The Internet buzzes with predictions for the next bear market. Some use fundamental analysis to make their case. For instance, Shiller’s cyclically-adjusted price-to-earnings ratio for U.S. equities (P/E 10) employs 10 years of trailing corporate profits. It currently stands at 25.6, while the historical average is roughly 16.5. This suggests that if U.S. large-cap stocks experienced a regression to the mean, they would collectively fall 36%.
Others use contrarian data. For example, Investors Intelligence regularly surveys financial professionals to determine the percentage of bullish and bearish advisers. The weekly poll (6/4/14) found that 62.2% were bullish, while 17.4% described themselves as bearish. The bull-bear spread of 44.8 is far higher than the long-term average spread of 15. The current level is also near highs seen at previous market tops — 42 in October of 2007 and 42 in April of 2011.
Still others favor technical chart patterns. For instance, the S&P 500 is further above its 3-year (750-day) trendline than at the start of previous bears — March 2000 and October 2007. Technical analysts often use uncharacteristically large percentages above trendlines, or simple-moving averages, to determine the likelihood of a mean reversion. A regression to the 3-year simple moving average would constitute a 23% bearish sell-off.
When stocks revert toward a mean, however, the adjustment is far from exact. Bear markets tend to overshoot long-term averages. Indeed, the S&P 500 did not just pull back to the 3-year simple moving average in the technology-led bear (2000-2002) or the financial collapse (2007-2009); the benchmark dropped far below the trendline and buy-n-holders endured 50% declines twice in a single decade. Similarly, P/E 10 for the S&P 500 may have peaked at 27.5 in mid-2007. Yet the regression toward the mean dropped below the long-term average of 16.5, falling all the way to 13.3. It follows that a bearish decline could easily fall far below a fundamental, contrarian or technical mid-point.
In making these observations, one might conclude that I am seated in the bearish camp or that I am predicting an imminent severe stock shock. On the contrary. My Pacific Park Financial clients remain fully invested at respective targets for equity exposure. For one thing, late-stage bull markets can carry on for months, even years, regardless of whether the price appreciation is rational or irrational. Secondly, there are a variety of ways to mitigate the risks associated with participation.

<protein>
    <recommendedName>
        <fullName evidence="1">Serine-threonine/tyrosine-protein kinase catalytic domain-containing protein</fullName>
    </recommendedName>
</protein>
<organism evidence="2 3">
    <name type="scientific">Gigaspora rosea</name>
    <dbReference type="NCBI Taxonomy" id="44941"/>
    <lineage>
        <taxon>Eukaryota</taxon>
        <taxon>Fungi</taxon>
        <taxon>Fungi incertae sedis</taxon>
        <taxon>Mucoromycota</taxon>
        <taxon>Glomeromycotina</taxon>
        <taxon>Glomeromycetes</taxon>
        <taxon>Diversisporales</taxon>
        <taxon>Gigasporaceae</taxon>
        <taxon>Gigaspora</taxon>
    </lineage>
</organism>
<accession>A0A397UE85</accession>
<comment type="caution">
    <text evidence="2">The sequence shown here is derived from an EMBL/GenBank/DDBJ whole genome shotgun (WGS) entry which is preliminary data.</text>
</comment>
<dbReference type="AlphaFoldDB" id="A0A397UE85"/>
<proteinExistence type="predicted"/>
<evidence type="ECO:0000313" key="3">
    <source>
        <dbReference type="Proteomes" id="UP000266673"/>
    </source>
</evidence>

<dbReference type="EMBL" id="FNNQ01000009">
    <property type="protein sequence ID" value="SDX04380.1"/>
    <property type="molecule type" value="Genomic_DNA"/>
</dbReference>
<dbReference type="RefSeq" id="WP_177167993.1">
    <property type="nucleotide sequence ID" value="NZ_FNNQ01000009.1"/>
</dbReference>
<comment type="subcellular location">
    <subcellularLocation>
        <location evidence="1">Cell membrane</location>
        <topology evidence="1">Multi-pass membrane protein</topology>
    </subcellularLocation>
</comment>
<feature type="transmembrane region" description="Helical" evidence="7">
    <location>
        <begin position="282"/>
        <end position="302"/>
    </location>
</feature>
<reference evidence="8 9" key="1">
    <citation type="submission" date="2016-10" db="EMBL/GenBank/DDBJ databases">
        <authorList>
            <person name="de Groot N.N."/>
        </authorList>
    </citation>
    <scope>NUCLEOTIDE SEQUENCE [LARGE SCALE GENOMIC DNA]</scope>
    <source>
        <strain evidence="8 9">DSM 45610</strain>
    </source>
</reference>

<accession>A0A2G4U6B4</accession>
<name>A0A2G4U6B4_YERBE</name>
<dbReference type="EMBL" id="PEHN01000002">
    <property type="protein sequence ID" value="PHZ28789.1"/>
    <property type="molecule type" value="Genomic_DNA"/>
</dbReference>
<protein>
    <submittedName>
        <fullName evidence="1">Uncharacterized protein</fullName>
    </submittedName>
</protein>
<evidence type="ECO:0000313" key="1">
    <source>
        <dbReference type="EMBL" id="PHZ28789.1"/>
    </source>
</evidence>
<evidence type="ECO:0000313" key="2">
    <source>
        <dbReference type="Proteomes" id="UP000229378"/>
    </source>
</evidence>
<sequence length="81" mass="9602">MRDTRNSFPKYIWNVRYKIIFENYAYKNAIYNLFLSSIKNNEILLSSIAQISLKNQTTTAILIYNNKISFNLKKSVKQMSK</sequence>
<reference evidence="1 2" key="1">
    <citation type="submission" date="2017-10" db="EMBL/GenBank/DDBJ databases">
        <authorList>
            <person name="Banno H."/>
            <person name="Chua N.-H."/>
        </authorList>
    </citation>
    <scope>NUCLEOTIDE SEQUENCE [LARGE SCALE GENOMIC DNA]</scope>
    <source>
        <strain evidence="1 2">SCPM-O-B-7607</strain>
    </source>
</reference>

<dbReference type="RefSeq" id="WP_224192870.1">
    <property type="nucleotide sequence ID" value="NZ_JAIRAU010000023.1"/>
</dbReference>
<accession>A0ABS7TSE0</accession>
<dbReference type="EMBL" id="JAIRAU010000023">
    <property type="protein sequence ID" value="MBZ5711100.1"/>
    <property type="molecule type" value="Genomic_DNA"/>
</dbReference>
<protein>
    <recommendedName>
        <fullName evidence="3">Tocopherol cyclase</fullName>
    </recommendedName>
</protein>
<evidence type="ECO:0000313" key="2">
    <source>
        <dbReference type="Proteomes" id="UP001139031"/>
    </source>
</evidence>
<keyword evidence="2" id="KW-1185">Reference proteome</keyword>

Here are three tools that I use when stock valuations are elevated and when adviser optimism hits extremes:
1. Revisit the Barbell. More often than not, I choose assets all along the proverbial risk spectrum. Investment-grade corporates, high-yielding corporates, preferreds, convertibles, MLPs, REITs — income production might come from a variety of sources. When several indicators suggest that stocks might be at risk for a significant setback, though, I may slim down on assets in the middle of the risk scale and/or acquire more assets that have a reputation for being on the far left of the barbell (a.k.a “risk-free” or “risk-off.”) At the start of the year, I added longer-duration investment grade vehicles like Vanguard Extended Duration (NYSEARCA:EDV) or Vanguard Long Term Bond (NYSEARCA:BLV).
2. Lower Valuations in Established Uptrends. Another method for reducing risk is picking up “less expensive” stock ETFs that have been confirmed by technical indicators. Reasonable valuations are tough to come by on the domestic front. Nevertheless, the trailing 12-month P/E for First Trust Technology Dividend (NASDAQ:TDIV) is a reasonable 15.5 and the current price is above key trendlines (e.g., 50-day, 200-day, etc.). Even better, you can diversify risk by incorporating foreign stock ETFs. Nearly all of them are cheaper on a price-to-earnings basis. Many of them have built solid uptrends. And the trailing 12-month P/E for iShares MSCI EAFE Value (NYSEARCA:EFV) is approximately 13. That represents a 25%-30% discount to the S&P 500.
3. Hedging With Negatively Correlated Assets. In earlier commentary about the Japanese yen, I discussed how institutional traders often raise capital. They borrow (or short) the low-yielding yen to invest in high-appreciating stocks and/or higher yielding income producers. When the yen rises in value, however, these same players may be forced to dump stocks in a hurry to avoid paying back loans on the appreciating currency. It follows that for the past 15 years, there has been a strong negative correlation between the S&P 500 and the yen. To add a layer of protection to your portfolio, you might consider hedging your long positions by owning CurrencyShares Japanese Yen (NYSEARCA:FXY).
Disclosure: Gary Gordon, MS, CFP is the president of Pacific Park Financial, Inc., a Registered Investment Adviser with the SEC. Gary Gordon, Pacific Park Financial, Inc, and/or its clients may hold positions in the ETFs, mutual funds, and/or any investment asset mentioned above. The commentary does not constitute individualized investment advice. The opinions offered herein are not personalized recommendations to buy, sell or hold securities. At times, issuers of exchange-traded products compensate Pacific Park Financial, Inc. or its subsidiaries for advertising at the ETF Expert web site. ETF Expert content is created independently of any advertising relationships.